five-foot-seven to five-foot-11, although a six-foot-five-inch fellow once
walked out of the Richlee showroom with a pair. "A lot of people buy the shoes
because they want to be taller than their wives," he says. "That's probably the
most common reason." That sixfoot-five-inch guy must have had a really tall
But I want names. I've had it in my mind that Ross Perot
wears Elevators, and I'd like that confirmed.
"Many famous people wear our shoes," says Martin. "A lot of
Hollywood agents buy them for their clients. We see our shoes in the movies
quite frequently. We've also had Senators and Congressmen purchase them."
Names? "We don't give out names," he says. "Some people are
I press him. There must be one famous customer who wouldn't
mind having his name used.
Martin relents. "All right," he says. "Ferdinand Marcos used
to buy a lot from us. He'd order a dozen at a time. And he always wanted a
deal." I feel better now, knowing I'm walking in the footsteps of a cheapskate
Having dispensed with the softball questions, I tell Martin,
flat out, that I'm not happy with the product. His Elevators have not taken me
Martin has heard this whine before. "We've found," he says
smoothly, "that the customer wants the height, but he doesn't want it to be
obvious or uncomfortable. From the standpoint of being subtle and comfortable,
an inch and an eighth is what works."
It doesn't work for me, so I cart my Elevators to a
Loudly I explain my situation to the man behind the counter.
"These shoes don't make me tall enough."
There are four businessmen sitting against a wall getting
their wingtips shined. One of them peeks at me over his Wall Street
Journal. They all look at me as if I'm a lunatic.
The man behind the counter pulls the innermold out of one
shoe and holds it aloft. "Already have lift in shoes!" he observes in broken
English. "Already making you bigger."
When I tell the man I want more lift, he reaches into a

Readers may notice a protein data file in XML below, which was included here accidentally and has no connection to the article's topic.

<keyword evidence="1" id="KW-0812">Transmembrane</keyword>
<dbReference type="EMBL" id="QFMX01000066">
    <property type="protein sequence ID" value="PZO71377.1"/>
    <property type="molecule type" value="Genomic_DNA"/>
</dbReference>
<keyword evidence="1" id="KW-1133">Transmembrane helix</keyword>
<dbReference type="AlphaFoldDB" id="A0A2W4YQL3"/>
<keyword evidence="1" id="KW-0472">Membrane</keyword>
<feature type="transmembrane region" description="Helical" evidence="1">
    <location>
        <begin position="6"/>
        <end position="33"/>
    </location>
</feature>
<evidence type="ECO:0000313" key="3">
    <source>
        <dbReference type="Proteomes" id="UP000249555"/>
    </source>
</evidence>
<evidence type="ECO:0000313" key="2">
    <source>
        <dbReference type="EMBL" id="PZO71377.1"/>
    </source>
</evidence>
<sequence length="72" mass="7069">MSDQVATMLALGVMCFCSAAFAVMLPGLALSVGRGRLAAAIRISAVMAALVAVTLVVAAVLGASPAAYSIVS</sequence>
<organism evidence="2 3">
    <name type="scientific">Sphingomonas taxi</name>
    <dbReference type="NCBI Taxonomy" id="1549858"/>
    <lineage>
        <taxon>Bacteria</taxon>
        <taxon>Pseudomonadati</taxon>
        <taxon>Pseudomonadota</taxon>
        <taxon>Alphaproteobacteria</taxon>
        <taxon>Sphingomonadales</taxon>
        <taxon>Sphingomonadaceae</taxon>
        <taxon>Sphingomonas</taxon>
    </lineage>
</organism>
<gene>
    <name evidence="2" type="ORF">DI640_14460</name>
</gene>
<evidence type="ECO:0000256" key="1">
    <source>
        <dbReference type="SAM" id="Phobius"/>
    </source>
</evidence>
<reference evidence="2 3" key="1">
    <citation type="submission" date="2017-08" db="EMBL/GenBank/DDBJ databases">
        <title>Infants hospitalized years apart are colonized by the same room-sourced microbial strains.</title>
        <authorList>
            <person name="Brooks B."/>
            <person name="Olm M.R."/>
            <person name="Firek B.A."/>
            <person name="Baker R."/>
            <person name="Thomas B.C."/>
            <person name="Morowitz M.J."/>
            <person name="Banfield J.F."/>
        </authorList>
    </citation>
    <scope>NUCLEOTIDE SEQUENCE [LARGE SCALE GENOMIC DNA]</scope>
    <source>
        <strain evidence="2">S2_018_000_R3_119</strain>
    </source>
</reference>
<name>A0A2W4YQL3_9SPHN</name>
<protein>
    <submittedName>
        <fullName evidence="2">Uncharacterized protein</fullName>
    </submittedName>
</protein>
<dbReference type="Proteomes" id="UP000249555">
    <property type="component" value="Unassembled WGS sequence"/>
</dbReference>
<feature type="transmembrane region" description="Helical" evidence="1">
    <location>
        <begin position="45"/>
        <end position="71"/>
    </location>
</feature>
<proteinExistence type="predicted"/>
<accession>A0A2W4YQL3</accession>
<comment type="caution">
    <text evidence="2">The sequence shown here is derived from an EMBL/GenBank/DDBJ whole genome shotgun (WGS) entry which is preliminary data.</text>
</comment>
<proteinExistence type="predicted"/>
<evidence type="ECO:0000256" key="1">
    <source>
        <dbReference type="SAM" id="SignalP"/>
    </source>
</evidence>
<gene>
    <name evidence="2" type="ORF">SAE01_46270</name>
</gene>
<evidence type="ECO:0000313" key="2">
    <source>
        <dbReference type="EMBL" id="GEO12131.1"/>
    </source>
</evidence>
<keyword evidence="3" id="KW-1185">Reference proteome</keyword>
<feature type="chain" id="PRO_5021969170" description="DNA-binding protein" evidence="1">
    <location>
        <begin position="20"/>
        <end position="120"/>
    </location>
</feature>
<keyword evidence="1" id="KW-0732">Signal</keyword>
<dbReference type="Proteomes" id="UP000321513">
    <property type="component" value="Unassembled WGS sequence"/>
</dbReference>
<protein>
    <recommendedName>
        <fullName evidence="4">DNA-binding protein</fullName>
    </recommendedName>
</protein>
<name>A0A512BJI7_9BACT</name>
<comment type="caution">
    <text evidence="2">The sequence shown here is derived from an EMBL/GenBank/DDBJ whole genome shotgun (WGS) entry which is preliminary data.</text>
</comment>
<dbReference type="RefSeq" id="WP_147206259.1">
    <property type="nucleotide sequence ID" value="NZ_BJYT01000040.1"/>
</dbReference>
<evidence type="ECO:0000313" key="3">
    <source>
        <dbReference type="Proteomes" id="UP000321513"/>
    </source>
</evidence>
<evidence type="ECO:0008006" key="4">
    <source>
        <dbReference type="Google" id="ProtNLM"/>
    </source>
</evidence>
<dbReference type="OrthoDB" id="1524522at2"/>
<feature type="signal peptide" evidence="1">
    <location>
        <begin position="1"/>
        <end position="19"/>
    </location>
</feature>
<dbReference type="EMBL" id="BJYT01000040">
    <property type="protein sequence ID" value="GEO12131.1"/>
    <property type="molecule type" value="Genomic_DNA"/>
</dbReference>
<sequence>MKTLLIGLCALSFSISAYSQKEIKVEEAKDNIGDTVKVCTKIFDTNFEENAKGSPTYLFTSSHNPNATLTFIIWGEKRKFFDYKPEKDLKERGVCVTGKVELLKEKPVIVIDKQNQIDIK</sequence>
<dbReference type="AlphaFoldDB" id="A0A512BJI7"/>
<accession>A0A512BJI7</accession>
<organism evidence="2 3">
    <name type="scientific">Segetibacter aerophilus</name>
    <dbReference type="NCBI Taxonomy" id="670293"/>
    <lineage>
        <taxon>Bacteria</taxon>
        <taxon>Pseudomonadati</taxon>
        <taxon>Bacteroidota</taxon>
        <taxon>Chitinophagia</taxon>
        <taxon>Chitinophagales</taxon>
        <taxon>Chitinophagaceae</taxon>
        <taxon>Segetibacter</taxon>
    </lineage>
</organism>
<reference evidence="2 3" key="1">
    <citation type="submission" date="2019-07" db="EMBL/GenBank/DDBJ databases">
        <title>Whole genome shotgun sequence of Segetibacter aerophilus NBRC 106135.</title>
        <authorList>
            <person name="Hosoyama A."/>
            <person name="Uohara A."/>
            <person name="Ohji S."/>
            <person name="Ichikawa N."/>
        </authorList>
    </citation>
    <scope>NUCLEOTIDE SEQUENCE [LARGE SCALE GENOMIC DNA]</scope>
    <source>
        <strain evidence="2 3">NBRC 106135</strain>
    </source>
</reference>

drawer and pulls out a crude thing that looks like a thin piece of plywood. Do
I want one of these in each shoe?
No, I reply. Hammer two of them in. And layer the exclusive
innermold over them.
The guy behind the shoe-repair counter has carried out my
instructions with great expertise. I feel like a really big guy now.
For starters I am taller than my wife. I soon develop the
creepy habit of loitering next to herbeing taller.
My wife doesn't like what the shoes do to my posture. The
ski jumper's ramp is very high now, and I walk as if I'm wearing pumps. It
follows that my back and knees ache most of the time. Doctoring the Elevators
was orthopedically not a sound idea.
I wear the shoes to work and notice that there are
five-foot-eight-inch people everywhere. I like looking at them eye to eye, but
not one of them seems to notice.
I go to a party. Fifty people I know well are eating,
drinking, talking. Not one of them stops by and says, "Mike, you're looking
really tall this evening."
I call my best friend, a guy I've known since I was 12. I
figure he knows how tall I'm supposed to be. I tell him he's gotta take a short
walk with me. He says okay, and as we walk, I look him in the eye and ask,
"Notice anything different?"
He ponders. His eyes fall on my two-tone docksiders. He
shrugs and says, "You're wearing funny shoes."
So, after two weeks, I'm done with the shoes. Nothing
exciting happened in them because I kept thinking about how tall I was. It took
me a while to figure out where to unload them. Then it came to me: my
Sure, Bob has everythinga big fancy house, a pool,
more than one luxury car, hair. He's even been to a baseball fantasy camp. But
he's not as tall as I am, poor guy.
The shoes are in the mail.